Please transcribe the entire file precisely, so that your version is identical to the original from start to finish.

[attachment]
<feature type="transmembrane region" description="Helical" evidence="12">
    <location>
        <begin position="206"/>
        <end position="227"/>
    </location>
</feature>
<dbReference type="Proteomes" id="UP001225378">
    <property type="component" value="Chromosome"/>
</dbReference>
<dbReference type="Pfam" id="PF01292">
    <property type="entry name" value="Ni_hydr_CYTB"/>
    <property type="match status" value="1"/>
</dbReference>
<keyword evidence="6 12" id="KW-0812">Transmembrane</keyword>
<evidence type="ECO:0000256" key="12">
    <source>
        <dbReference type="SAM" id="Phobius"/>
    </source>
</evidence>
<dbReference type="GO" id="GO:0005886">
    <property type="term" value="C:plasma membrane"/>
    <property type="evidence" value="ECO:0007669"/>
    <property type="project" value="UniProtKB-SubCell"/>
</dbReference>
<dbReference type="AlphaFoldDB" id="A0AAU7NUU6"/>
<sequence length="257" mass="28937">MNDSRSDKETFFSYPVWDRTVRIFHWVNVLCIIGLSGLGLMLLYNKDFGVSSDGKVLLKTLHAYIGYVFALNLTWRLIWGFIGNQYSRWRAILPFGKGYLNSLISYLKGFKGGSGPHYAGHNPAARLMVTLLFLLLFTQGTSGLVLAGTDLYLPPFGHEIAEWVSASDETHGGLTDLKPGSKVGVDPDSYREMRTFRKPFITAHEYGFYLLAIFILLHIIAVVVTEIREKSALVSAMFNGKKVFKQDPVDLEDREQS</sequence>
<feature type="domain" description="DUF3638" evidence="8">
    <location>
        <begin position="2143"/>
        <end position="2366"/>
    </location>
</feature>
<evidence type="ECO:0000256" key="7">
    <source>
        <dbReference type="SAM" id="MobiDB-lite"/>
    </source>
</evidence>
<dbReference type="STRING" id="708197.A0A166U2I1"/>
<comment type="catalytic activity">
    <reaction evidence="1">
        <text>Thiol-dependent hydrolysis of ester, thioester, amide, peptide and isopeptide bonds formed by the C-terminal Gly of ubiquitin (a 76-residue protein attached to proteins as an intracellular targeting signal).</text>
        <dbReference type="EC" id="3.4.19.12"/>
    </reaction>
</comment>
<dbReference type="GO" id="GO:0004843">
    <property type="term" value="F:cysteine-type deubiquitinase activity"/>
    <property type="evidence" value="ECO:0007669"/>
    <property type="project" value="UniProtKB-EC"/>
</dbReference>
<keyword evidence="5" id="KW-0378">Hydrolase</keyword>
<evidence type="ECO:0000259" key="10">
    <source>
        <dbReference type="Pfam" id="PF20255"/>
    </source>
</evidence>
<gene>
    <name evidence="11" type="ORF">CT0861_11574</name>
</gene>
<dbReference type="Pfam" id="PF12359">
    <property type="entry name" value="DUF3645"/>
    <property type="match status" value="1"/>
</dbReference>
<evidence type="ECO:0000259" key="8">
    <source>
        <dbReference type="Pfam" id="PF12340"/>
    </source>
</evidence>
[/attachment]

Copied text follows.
<feature type="transmembrane region" description="Helical" evidence="12">
    <location>
        <begin position="206"/>
        <end position="227"/>
    </location>
</feature>
<dbReference type="Proteomes" id="UP001225378">
    <property type="component" value="Chromosome"/>
</dbReference>
<dbReference type="Pfam" id="PF01292">
    <property type="entry name" value="Ni_hydr_CYTB"/>
    <property type="match status" value="1"/>
</dbReference>
<keyword evidence="6 12" id="KW-0812">Transmembrane</keyword>
<evidence type="ECO:0000256" key="12">
    <source>
        <dbReference type="SAM" id="Phobius"/>
    </source>
</evidence>
<dbReference type="GO" id="GO:0005886">
    <property type="term" value="C:plasma membrane"/>
    <property type="evidence" value="ECO:0007669"/>
    <property type="project" value="UniProtKB-SubCell"/>
</dbReference>
<dbReference type="AlphaFoldDB" id="A0AAU7NUU6"/>
<sequence length="257" mass="28937">MNDSRSDKETFFSYPVWDRTVRIFHWVNVLCIIGLSGLGLMLLYNKDFGVSSDGKVLLKTLHAYIGYVFALNLTWRLIWGFIGNQYSRWRAILPFGKGYLNSLISYLKGFKGGSGPHYAGHNPAARLMVTLLFLLLFTQGTSGLVLAGTDLYLPPFGHEIAEWVSASDETHGGLTDLKPGSKVGVDPDSYREMRTFRKPFITAHEYGFYLLAIFILLHIIAVVVTEIREKSALVSAMFNGKKVFKQDPVDLEDREQS</sequence>
<feature type="domain" description="DUF3638" evidence="8">
    <location>
        <begin position="2143"/>
        <end position="2366"/>
    </location>
</feature>
<evidence type="ECO:0000256" key="7">
    <source>
        <dbReference type="SAM" id="MobiDB-lite"/>
    </source>
</evidence>
<dbReference type="STRING" id="708197.A0A166U2I1"/>
<comment type="catalytic activity">
    <reaction evidence="1">
        <text>Thiol-dependent hydrolysis of ester, thioester, amide, peptide and isopeptide bonds formed by the C-terminal Gly of ubiquitin (a 76-residue protein attached to proteins as an intracellular targeting signal).</text>
        <dbReference type="EC" id="3.4.19.12"/>
    </reaction>
</comment>
<dbReference type="GO" id="GO:0004843">
    <property type="term" value="F:cysteine-type deubiquitinase activity"/>
    <property type="evidence" value="ECO:0007669"/>
    <property type="project" value="UniProtKB-EC"/>
</dbReference>
<keyword evidence="5" id="KW-0378">Hydrolase</keyword>
<evidence type="ECO:0000259" key="10">
    <source>
        <dbReference type="Pfam" id="PF20255"/>
    </source>
</evidence>
<gene>
    <name evidence="11" type="ORF">CT0861_11574</name>
</gene>
<dbReference type="Pfam" id="PF12359">
    <property type="entry name" value="DUF3645"/>
    <property type="match status" value="1"/>
</dbReference>
<evidence type="ECO:0000259" key="8">
    <source>
        <dbReference type="Pfam" id="PF12340"/>
    </source>
</evidence>